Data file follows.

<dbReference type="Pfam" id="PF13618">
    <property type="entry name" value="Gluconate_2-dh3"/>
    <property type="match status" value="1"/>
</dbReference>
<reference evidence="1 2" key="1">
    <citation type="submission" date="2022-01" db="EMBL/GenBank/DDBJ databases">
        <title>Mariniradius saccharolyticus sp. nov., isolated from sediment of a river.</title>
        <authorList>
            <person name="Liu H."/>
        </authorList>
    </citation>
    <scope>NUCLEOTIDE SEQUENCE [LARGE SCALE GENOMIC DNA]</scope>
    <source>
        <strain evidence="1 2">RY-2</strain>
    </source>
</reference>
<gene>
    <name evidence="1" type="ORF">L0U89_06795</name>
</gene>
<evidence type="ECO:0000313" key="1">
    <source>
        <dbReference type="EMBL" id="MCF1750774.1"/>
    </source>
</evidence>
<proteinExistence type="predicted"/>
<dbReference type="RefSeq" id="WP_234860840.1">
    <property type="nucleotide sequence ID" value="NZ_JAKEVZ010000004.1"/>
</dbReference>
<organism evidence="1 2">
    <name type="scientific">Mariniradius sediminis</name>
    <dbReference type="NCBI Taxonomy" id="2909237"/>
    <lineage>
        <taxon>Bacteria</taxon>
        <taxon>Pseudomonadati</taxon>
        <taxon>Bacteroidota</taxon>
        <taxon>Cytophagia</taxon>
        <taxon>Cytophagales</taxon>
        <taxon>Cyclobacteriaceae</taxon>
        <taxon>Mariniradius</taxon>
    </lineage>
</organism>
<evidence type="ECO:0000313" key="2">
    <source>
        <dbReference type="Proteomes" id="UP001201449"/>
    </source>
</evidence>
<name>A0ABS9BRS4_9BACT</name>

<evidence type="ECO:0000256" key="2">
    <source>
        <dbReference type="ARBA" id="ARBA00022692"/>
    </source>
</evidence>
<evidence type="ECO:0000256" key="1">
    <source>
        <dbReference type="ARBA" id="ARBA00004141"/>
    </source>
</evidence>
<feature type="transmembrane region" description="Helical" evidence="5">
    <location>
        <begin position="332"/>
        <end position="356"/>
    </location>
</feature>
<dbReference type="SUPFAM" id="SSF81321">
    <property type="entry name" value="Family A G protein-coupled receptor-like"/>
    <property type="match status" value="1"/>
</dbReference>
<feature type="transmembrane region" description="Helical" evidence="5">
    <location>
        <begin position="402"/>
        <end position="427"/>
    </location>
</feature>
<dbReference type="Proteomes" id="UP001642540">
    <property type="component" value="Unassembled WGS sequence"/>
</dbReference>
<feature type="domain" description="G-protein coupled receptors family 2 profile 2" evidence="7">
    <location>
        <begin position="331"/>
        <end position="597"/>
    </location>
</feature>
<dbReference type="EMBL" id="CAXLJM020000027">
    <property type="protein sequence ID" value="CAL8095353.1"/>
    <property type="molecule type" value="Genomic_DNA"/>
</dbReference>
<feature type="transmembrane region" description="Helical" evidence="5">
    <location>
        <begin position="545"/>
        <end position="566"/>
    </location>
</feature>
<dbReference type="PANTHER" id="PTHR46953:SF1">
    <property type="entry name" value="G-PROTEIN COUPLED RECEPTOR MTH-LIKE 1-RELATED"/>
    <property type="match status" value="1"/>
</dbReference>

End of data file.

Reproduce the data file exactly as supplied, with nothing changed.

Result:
<dbReference type="Pfam" id="PF13618">
    <property type="entry name" value="Gluconate_2-dh3"/>
    <property type="match status" value="1"/>
</dbReference>
<reference evidence="1 2" key="1">
    <citation type="submission" date="2022-01" db="EMBL/GenBank/DDBJ databases">
        <title>Mariniradius saccharolyticus sp. nov., isolated from sediment of a river.</title>
        <authorList>
            <person name="Liu H."/>
        </authorList>
    </citation>
    <scope>NUCLEOTIDE SEQUENCE [LARGE SCALE GENOMIC DNA]</scope>
    <source>
        <strain evidence="1 2">RY-2</strain>
    </source>
</reference>
<gene>
    <name evidence="1" type="ORF">L0U89_06795</name>
</gene>
<evidence type="ECO:0000313" key="1">
    <source>
        <dbReference type="EMBL" id="MCF1750774.1"/>
    </source>
</evidence>
<proteinExistence type="predicted"/>
<dbReference type="RefSeq" id="WP_234860840.1">
    <property type="nucleotide sequence ID" value="NZ_JAKEVZ010000004.1"/>
</dbReference>
<organism evidence="1 2">
    <name type="scientific">Mariniradius sediminis</name>
    <dbReference type="NCBI Taxonomy" id="2909237"/>
    <lineage>
        <taxon>Bacteria</taxon>
        <taxon>Pseudomonadati</taxon>
        <taxon>Bacteroidota</taxon>
        <taxon>Cytophagia</taxon>
        <taxon>Cytophagales</taxon>
        <taxon>Cyclobacteriaceae</taxon>
        <taxon>Mariniradius</taxon>
    </lineage>
</organism>
<evidence type="ECO:0000313" key="2">
    <source>
        <dbReference type="Proteomes" id="UP001201449"/>
    </source>
</evidence>
<name>A0ABS9BRS4_9BACT</name>

<evidence type="ECO:0000256" key="2">
    <source>
        <dbReference type="ARBA" id="ARBA00022692"/>
    </source>
</evidence>
<evidence type="ECO:0000256" key="1">
    <source>
        <dbReference type="ARBA" id="ARBA00004141"/>
    </source>
</evidence>
<feature type="transmembrane region" description="Helical" evidence="5">
    <location>
        <begin position="332"/>
        <end position="356"/>
    </location>
</feature>
<dbReference type="SUPFAM" id="SSF81321">
    <property type="entry name" value="Family A G protein-coupled receptor-like"/>
    <property type="match status" value="1"/>
</dbReference>
<feature type="transmembrane region" description="Helical" evidence="5">
    <location>
        <begin position="402"/>
        <end position="427"/>
    </location>
</feature>
<dbReference type="Proteomes" id="UP001642540">
    <property type="component" value="Unassembled WGS sequence"/>
</dbReference>
<feature type="domain" description="G-protein coupled receptors family 2 profile 2" evidence="7">
    <location>
        <begin position="331"/>
        <end position="597"/>
    </location>
</feature>
<dbReference type="EMBL" id="CAXLJM020000027">
    <property type="protein sequence ID" value="CAL8095353.1"/>
    <property type="molecule type" value="Genomic_DNA"/>
</dbReference>
<feature type="transmembrane region" description="Helical" evidence="5">
    <location>
        <begin position="545"/>
        <end position="566"/>
    </location>
</feature>
<dbReference type="PANTHER" id="PTHR46953:SF1">
    <property type="entry name" value="G-PROTEIN COUPLED RECEPTOR MTH-LIKE 1-RELATED"/>
    <property type="match status" value="1"/>
</dbReference>